Maitreyi Ramakrishnan has the kind of Hollywood breakout story that you usually only see in the movies. The now 19-year- old Tamil-Canadian was in her last year of high school in her hometown of Mississauga, Ont., when a friend saw an open casting call for a young South Asian actor to play the lead in a new Netflix series. The show also happened to be created by Mindy Kaling and was inspired by her own childhood and teenage years. Knowing that this was the perfect part for her, Ramakrishnan decided to take a chance. She was told to submit a self-tape, so first she had to look up what a self-tape actually is. Then, with the help of her friend, she shot her audition in her school library and sent it off. A few more self-tapes and a couple of trips to Los Angeles later, Ramakrishnan landed the role, beating out 15,000 other hopefuls and winning the actor lottery. The prize was playing 15-year-old Devi Vishwakumar in last summer’s coming-of-age hit series Never Have I Ever, the second season of which just premiered in July.

“I think acting happened by chance, because in high school I only did plays for something to do after school,” says Ramakrishnan over Zoom from her family home in Mississauga. “I wasn’t going to be on a sports team,” she adds with a laugh.

Ramakrishnan plays an awkward, endearing and incredibly funny first-generation Indian-American in the series, and in real life, this confident, well-spoken young woman is even more magnetic and hilarious. It’s easy to recognize what Kaling saw in the talented teen. She has never taken an improv or acting class, yet her jokes land, her humour is smart and self-aware and her comedic timing is spot-on. When I bring this up, she smiles and nods. “You know what’s really sad?” she says. “I didn’t do anything! I watched The Office 15 times—I love Michael Scott. I literally live in a world where I think I’m as lovable as he is. That’s basically it.”

This love is fitting since Kaling not only starred in The Office but was also one of its writers. Ramakrishnan was introduced to Kaling (the first famous person she’d ever met) when she was flown to L.A. to audition, and since then the two have formed a lasting friendship. “I absolutely adore Mindy,” says Ramakrishnan. “She’s one of the very few actors representing South Asians in Western media, and I am very grateful to her for being such a pioneer. Of course, she’s a sick, dope-ass boss, but she’s also a really good friend. If I ever need anything, I know I can text her.”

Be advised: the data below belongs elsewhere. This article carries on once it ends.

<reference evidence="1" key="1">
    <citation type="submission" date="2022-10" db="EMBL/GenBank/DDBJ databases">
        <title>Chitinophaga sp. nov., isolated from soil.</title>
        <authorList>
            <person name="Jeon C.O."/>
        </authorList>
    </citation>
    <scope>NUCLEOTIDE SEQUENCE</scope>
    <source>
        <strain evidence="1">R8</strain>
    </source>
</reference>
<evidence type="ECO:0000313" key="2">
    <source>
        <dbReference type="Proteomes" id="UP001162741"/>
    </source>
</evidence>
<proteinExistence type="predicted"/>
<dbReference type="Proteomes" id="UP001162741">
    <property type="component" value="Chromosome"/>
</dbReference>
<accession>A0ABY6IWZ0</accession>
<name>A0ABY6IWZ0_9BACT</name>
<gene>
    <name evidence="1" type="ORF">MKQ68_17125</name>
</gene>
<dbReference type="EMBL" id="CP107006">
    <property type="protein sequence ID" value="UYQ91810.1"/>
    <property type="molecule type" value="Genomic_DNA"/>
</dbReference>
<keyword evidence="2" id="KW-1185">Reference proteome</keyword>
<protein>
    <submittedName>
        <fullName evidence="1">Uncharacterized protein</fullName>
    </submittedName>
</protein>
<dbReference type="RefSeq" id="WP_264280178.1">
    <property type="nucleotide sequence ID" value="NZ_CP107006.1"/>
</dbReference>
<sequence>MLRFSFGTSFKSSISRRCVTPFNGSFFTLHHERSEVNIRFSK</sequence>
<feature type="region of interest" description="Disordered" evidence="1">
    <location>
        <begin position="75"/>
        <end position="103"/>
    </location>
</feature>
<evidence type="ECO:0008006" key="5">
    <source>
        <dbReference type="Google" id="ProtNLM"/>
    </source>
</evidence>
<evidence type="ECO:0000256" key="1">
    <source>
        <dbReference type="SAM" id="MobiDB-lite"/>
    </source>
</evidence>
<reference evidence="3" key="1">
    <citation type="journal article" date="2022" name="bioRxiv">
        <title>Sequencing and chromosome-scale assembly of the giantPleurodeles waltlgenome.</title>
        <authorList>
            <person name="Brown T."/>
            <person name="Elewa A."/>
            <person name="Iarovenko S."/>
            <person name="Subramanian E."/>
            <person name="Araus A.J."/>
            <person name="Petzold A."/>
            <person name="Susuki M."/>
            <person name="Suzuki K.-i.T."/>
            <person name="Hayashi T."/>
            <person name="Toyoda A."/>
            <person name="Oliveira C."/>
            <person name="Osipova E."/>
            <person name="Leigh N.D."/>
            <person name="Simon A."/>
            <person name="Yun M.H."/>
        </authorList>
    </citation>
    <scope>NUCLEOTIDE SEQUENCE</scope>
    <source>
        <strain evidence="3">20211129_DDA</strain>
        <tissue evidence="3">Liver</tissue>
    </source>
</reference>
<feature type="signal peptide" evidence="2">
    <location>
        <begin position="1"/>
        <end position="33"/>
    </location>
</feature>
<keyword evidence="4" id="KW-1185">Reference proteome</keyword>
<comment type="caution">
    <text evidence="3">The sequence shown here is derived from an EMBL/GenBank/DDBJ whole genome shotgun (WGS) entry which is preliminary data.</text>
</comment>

It helps to have someone like Kaling in your corner, especially when you’re navigating a quick rise to fame with no previous experience in the industry while also representing an Indian-American teenager—a character that’s unfortunately not often portrayed in Hollywood. The reaction to Never Have I Ever has been overwhelmingly positive, with a lot of fans telling Ramakrishnan that they finally feel seen.

“One of the funniest responses I got was a fan saying that every time they watch the show, they think Devi is going to leave the screen—but she’s in almost every scene,” she says. “We’re used to Asian or South Asian minority-sidekick characters coming in for a quirky moment and then leaving.”

At first, i put pressure on myself to represent everyone, and then i realized that i’m one girl, i’m one story—i’m only 19 years’ worth of a story!

This visibility has put a lot of pressure on the young actor, who has been trying to find her footing throughout this intense experience of being thrust into the spotlight. Luckily, Ramakrishnan has her family to support her, and she spent her summer at home with them, just like any other 19-year-old. But her life is still very far from normal.

“There’s been a lot of advice and a lot of growth,” she says. “At first, I put pressure on myself to represent everyone, and then I realized that I’m one girl, I’m one story—I’m only 19 years’ worth of a story! How can I represent everyone? That was a big breakthrough moment for me.”

Part of the appeal of the series—and one of the reasons it has garnered so much praise—is that the characters are so relatable. Even though the show is about the life of a teenager, Devi’s experiences are universal. The awkwardness, the crushes, the embarrassment and all those cringe-worthy moments can be appreciated by everyone. Plus, it’s incredibly funny and narrated by John McEnroe, who plays himself and doesn’t hold back with his opinions on the characters’ actions.

“To call this a YA [young adult] show does it a disservice,” says Ramakrishnan. “The fan base is not just a younger audience—it’s all across the board. Mindy and the team do a great job of writing believable moments. You feel yourself there. You’re not cringing at Devi—you’re cringing with her because you’ve been there.”

With season two of Never Have I Ever under her belt and recently confirmed season three, Ramakrishnan is gearing up for her first big-screen role, playing Lizzie Bennet in Netflix’s The Netherfield Girls, a modern adaptation of Jane Austen’s Pride and Prejudice. But until then, she’s just looking forward to being able to do what she enjoys in life again, which right now means two things: “Amusement parks and dance parties,” she says with a smile.